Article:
How to be a discerning surgery abroad customer

woman-thinkingI use the word ‘customer’ in the title rather than ‘patient’ because it’s important to remember that you’re still a customer of the clinic you choose to undergo your surgery with. In other words, you’re the one who’s paying: so make sure you’re getting what you want out of it.

When you’re considering surgery abroad, it’s important to do your research and find a clinic that you feel confident and comfortable with. This isn’t just about checking that the clinic has done good work in the past, or making sure that their surgeons are well qualified – it’s about finding people you can talk to while you’re there.

You’ll be surprised how much of a difference it makes, being able to chat, ask questions, and be put at ease during your stay and before your surgery. We’ve compiled a list of questions to ask your chosen clinic which should help you to find somewhere which will make you feel, if not at home, then in good hands:

  • Does my surgeon speak English? If not, will there be a translator available?
  • Will I get to meet other British patients during my stay?
  • How much help will I be given when it comes to getting around, shopping, etc.?
  • How nice/comfortable are the surgery facilities?
  • Can I choose my own accommodation?
  • Will I be given a contact to call if I get stuck or upset?

This isn’t a comprehensive list. Have a think yourself about what you think you might need when you’re there, and just ask away – the clinic which ticks the most boxes is likely a good one to go for.

Going for surgery can be scary, and going for surgery in a foreign country even worse. It doesn’t have to be hard, though, with the right support in place. To take the next step and receive a FREE personalised info pack and quote please visit www.SecretSurgery.co.uk or call 0843 289 4 982 or email Info@SecretSurgery.co.uk

Exclusive Angela Chouaib Interview: Part Two

20121216-0356smallWe recently featured part one of this exclusive interview in our blog. Today, we’ve got part two, and it’s even juicier! Jenny Southan interviewed Angela Chouaib, MD and founder of Secret Surgery, for Business Traveller. Here’s what she found out.

What kinds of procedures and treatment do people from the UK tend to go abroad for? What about people from the US?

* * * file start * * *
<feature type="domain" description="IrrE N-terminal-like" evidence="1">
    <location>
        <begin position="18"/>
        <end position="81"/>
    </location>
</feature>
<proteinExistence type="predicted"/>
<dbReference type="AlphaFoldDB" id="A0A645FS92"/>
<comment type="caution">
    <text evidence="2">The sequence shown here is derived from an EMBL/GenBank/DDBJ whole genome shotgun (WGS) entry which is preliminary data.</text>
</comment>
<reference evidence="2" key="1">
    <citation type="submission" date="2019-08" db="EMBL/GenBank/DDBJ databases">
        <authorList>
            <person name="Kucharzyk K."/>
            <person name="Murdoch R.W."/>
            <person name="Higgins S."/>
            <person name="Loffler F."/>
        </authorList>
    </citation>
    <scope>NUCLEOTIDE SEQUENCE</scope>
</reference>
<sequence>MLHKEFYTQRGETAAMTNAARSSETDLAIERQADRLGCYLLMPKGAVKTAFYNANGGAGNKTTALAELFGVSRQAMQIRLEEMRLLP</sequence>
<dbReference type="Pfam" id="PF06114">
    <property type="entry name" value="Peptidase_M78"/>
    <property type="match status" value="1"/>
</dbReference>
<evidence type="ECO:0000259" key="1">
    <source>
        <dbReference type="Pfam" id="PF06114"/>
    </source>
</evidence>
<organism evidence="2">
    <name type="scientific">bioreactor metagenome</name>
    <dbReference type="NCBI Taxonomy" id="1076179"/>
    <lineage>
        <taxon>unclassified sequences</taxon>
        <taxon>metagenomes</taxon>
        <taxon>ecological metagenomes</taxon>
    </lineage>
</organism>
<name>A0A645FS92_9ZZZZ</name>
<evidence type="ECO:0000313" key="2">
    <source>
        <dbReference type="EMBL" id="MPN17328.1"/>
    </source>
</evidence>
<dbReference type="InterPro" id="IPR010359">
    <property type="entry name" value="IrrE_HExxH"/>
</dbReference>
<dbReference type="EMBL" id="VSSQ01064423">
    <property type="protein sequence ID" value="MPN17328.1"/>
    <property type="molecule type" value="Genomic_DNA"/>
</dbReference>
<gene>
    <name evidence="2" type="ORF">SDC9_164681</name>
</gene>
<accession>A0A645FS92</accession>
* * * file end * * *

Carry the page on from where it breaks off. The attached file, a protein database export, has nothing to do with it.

The most of my patients fall into the 4 main procedures Tummy Tucks, Breast Lift, Breast Reductions and Face Lift – I believe this is the global trend in patient requests.

What are the advantages of going abroad for medical treatment?

In my personal experience I found it to be less sales driven and money orientated. The surgeon has that good old fashioned doctor/patient relationship where you are never seen as a walking cheque book and the really take the time to understand you long term expectations and manage these in a caring way. I personally couldn’t have afford a UK surgeon with the same level of expertise and standard of private hospital facilities that I accessed in the Poland.

Inside the EMC Hospital in Wroclaw
Inside the EMC Hospital in Wroclaw

What are the risks of going abroad for medical treatment?

At the core of my objectives at Secret Surgery is the desire to help other people achieve an equally positive safe experience of cosmetic surgery. Many risks are managed as effectively as possible for example we ask patients to remain in destination for 7-10 days post procedure, this allows the surgeon to monitor healing, wound management, remove stitches prior to discharging the patient as being safe to fly home. DVT is a big risk on long haul flights (which is why I don’t offer this) On short 1-2 hour flights we can be limit risk by methods such as herapin injections and recommending surgical support socks are worn.

How does the issue of language affect getting medical treatment abroad?

Many nations speak English as their second language and I actually find this a positive instead of seen as a language barrier as medical team a consultation stage take extra time to explain things in more detail than you may get in your native tongue and also this is explained in layman terms (no patient wants to hear long latin words) I haven’t had any real concerns from patient post operative that have identified a language barrier.

So there you are! We’re hoping that this interview will help to reassure any patients with worries about travelling abroad for surgery; there are a lot of common worries about quality and language barriers which our patients often raise with us, and hopefully Angela’s candid answers will put a lot of minds at ease.

To take the next step and receive a FREE personalised info pack and quote please visit www.SecretSurgery.co.uk or call 0843 289 4 982 or email Info@SecretSurgery.co.uk.